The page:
Wet Seal Inc. said Tuesday that it would close about 150 stores and eliminate some 2,000 jobs.
The ailing retailer, based in Foothill Ranch, was “finalizing the details” and not prepared to disclose which of its 463 Wet Seal stores would be shuttered, spokeswoman Helen Rotherham said. The company has hired a liquidator to manage inventory as stores are closed, a process that should be completed by the end of February.
There are 58 Wet Seal stores in California. The company employs 6,656 people nationwide.
Interim Chief Executive Joseph Deckop said in a statement that the decision was difficult but necessary to reduce costs and allow Wet Seal to focus on its strongest stores as it implements a “new merchandise strategy.”
Analysts had been waiting to learn how many stores and jobs Wet Seal -- which has posted nine straight quarters of losses -- would shed.
“They’re obviously closing stores that they don’t need from a sales perspective, so it’s positive,” said Kevin Starke, an analyst with Imperial Capital. He added that the number of stores was “fewer than one might have expected” because Wet Seal had written off the assets of 259 stores in July.
Starke estimated that the retailer would save at least $20 million annually on salaries as a result of the job cuts.
But it won’t be inexpensive to trim stores or jobs. Terminating leases and distributing severance pay will probably cost “many millions of dollars,” said Jeffrey Van Sinderen, an analyst at B. Riley & Co.
Robert Buchanan, an analyst with A.G. Edwards & Sons Inc., said that “generally, outside of bankruptcy, it’s very, very hard to get out of leases, so I guess I’ll believe it when I see it.”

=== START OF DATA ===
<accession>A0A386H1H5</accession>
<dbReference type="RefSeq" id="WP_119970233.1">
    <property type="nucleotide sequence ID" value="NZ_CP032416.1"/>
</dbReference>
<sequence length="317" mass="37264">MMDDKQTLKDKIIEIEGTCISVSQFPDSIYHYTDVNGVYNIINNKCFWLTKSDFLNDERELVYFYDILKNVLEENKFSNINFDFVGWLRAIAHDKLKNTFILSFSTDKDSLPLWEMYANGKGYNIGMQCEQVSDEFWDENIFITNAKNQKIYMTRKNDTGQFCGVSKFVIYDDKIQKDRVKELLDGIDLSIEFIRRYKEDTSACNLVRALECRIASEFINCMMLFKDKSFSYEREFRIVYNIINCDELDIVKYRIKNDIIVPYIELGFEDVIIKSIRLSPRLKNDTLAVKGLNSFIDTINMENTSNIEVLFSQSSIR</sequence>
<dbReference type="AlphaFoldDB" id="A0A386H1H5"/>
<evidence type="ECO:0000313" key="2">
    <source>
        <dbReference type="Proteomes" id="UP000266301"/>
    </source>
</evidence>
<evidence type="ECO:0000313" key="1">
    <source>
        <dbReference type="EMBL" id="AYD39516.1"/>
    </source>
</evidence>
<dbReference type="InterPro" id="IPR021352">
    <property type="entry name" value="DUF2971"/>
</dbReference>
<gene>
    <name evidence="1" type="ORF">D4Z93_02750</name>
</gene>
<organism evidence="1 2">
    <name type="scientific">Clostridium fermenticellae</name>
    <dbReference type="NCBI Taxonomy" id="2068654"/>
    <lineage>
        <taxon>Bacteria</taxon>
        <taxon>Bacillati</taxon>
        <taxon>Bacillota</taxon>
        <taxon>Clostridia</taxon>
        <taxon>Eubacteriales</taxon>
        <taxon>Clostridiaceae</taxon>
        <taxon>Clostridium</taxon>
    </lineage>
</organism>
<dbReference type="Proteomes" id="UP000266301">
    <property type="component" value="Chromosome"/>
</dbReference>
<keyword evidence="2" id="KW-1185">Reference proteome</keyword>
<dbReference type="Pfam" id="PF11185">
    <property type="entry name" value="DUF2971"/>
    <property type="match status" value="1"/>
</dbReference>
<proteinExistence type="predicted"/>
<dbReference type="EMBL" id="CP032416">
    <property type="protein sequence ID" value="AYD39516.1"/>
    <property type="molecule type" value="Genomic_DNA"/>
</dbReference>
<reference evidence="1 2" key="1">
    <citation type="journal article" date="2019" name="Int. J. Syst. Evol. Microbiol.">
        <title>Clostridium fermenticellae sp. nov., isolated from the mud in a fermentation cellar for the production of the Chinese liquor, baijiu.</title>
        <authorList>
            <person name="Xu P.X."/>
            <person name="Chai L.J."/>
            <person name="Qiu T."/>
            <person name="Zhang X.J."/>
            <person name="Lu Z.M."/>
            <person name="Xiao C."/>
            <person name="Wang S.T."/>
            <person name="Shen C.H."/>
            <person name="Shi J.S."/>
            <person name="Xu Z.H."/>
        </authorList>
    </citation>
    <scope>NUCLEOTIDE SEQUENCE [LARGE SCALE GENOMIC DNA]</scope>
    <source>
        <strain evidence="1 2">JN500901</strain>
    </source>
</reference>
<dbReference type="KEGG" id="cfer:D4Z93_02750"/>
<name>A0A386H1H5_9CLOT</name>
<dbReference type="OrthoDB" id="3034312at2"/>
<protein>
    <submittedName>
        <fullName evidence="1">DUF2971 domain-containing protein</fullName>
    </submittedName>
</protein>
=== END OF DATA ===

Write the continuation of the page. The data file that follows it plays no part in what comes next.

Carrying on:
Aiming to avoid a bankruptcy filing, Wet Seal agreed in early November to sell $55.8 million in secured convertible notes to a group of investors and a hedge fund, S.A.C. Capital Associates. Shareholders are scheduled to vote on the financing scheme at a meeting Jan. 10.
The company’s stock has fallen 79% this year. On Tuesday, it closed at $2.09, up 4 cents, on Nasdaq. The announcement about the store and job cuts was made after the markets closed.
The shrinking of the Wet Seal chain could be a bonus for competitors, including Los Angeles-based Forever 21 Inc. and Charlotte Russe Holding Inc. in San Diego.
“The number of stores in teen retailing in the U.S. has doubled in the last five years, so I think the beneficiaries are many,” Buchanan said.
Some rivals may feel pressure to slash prices over the next month as Wet Seal stores begin liquidating their merchandise, analysts said. As it is, teen retailers are among the most promotional in the malls.
Analysts said they were eager for details about how Wet Seal would alter its merchandise and pricing to woo back the teenage patrons who began shunning the chain more than two years ago.
“They really haven’t revealed much at all,” Van Sinderen said. “They’ve been changing the merchandise supposedly for a number of years, and so far that hasn’t worked.”
When it arranged the financing deal in November, Wet Seal said it had hired Michael Gold, the CEO of a Canadian teen retail chain, as a consultant to “guide merchandising initiatives” and help streamline operations.
This month, Wet Seal said that Deckop would be replaced Feb. 1 by Joel N. Waller, the chairman and former chief executive of Wilsons the Leather Experts Inc. Waller will be the third CEO in less than two years.